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A systematic review of quality of life and weight gain-related issues in patients treated for severe and persistent mental disorders: focus on aripiprazole

Authors Gentile S

Published 19 February 2009 Volume 2009:5 Pages 117—125


Review by Single-blind

Peer reviewer comments 5

Salvatore Gentile

Department of Mental Health, ASL Salerno 1, Italy

Abstract: Aripiprazole is a relatively novel second-generation antipsychotic belonging to the chemical class of benzisoxazole derivatives and is characterized by a unique pharmacological profile which suggests that the drug acts as a dopamine-serotonin system stabilizer. Whereas all previously available antipsychotics are antagonists at D2 receptors, aripiprazole is the only available partial agonist at these receptors. Thus, it has been suggested that aripiprazole could be associated with a relatively neutral impact on bodyweight, possibly reducing risks of a detrimental impact on the quality of life that often complicates management for a large number of patients diagnosed with severe and persistent mental disorders (SPMDs) treated chronically with antipsychotic medications. However, data from short- and long-term reviewed studies indicate that the prevalence rate of clinically relevant weight gain during therapy with this drug is similar to that occurring during treatments with other antipsychotic agents, either typical or atypical. Moreover, information on the impact of aripiprazole therapy on the quality of life of patients diagnosed with SPMDs is scarce and characterized by conflicting results. Given these results, further, large, well-designed studies are needed before confirming potential advantages of aripiprazole over first-generation antipsychotics and other SGAs.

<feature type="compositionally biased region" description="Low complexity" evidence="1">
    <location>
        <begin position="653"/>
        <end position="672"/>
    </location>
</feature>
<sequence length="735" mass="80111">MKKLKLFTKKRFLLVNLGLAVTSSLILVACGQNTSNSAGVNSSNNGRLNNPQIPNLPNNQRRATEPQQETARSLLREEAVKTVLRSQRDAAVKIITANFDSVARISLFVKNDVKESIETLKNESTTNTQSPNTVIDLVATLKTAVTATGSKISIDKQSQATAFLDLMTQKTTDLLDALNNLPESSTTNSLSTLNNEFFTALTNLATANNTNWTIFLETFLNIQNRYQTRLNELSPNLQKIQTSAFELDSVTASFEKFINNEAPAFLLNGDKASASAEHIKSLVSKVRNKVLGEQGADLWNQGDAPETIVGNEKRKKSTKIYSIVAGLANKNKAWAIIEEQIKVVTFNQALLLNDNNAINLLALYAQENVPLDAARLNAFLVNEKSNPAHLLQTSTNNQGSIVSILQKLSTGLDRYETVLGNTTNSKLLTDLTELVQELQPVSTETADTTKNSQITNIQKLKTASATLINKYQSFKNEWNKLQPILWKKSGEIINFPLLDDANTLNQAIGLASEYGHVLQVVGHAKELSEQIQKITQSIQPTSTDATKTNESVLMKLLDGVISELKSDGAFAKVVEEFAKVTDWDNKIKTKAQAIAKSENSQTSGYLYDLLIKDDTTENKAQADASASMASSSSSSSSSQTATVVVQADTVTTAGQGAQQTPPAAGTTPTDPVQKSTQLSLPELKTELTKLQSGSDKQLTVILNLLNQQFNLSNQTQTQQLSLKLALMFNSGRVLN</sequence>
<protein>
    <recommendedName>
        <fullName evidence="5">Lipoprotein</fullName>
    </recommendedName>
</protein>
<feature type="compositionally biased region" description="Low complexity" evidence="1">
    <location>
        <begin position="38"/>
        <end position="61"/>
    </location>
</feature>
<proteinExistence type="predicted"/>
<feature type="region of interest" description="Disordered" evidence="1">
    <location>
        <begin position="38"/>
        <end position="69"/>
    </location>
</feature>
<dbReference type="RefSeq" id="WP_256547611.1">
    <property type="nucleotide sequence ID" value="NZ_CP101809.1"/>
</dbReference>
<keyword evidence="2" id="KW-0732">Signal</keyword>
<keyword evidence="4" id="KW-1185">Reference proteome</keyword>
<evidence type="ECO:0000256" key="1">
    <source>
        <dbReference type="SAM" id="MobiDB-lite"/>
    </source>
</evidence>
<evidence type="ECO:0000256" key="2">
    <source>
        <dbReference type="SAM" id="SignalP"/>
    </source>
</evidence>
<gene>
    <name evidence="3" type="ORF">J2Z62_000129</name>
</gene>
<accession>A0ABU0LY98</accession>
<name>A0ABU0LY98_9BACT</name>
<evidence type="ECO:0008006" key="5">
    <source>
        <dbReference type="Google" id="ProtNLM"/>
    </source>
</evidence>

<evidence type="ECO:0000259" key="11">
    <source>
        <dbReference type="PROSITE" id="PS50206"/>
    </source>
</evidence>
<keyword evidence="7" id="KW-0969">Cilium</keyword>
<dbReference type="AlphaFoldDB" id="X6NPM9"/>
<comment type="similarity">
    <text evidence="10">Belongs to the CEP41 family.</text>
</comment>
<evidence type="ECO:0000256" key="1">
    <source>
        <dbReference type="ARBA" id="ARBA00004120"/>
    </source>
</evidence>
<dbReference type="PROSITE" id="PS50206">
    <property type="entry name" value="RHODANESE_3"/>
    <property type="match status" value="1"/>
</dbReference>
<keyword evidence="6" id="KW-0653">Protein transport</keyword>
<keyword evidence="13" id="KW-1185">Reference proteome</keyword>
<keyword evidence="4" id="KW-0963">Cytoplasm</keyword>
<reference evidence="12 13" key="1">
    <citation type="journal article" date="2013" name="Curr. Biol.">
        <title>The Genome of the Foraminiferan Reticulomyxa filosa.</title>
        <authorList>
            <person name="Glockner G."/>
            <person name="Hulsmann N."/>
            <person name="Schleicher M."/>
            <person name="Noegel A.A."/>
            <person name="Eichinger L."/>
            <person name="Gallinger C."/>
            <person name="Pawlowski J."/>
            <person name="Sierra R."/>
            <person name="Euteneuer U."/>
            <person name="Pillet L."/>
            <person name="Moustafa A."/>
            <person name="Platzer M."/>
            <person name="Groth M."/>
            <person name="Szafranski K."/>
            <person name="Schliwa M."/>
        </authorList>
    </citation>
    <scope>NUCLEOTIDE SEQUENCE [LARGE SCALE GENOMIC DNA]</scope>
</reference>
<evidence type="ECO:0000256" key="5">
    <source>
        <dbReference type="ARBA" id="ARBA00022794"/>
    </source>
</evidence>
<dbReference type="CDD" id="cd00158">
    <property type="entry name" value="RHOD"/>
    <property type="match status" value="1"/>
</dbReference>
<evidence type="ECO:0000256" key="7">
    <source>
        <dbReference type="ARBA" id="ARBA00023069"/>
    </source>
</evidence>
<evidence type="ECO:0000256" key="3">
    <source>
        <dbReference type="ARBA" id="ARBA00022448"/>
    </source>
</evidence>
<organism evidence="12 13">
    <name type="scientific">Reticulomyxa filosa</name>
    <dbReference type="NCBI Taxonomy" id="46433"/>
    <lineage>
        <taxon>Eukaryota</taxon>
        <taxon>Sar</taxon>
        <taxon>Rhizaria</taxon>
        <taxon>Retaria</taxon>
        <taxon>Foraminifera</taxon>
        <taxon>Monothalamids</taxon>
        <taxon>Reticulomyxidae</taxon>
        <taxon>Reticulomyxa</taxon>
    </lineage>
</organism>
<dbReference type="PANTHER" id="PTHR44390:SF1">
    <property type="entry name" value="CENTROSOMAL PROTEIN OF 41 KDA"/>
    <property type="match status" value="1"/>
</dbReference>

Keywords: aripiprazole, effectiveness, quality of life, safety, weight gain

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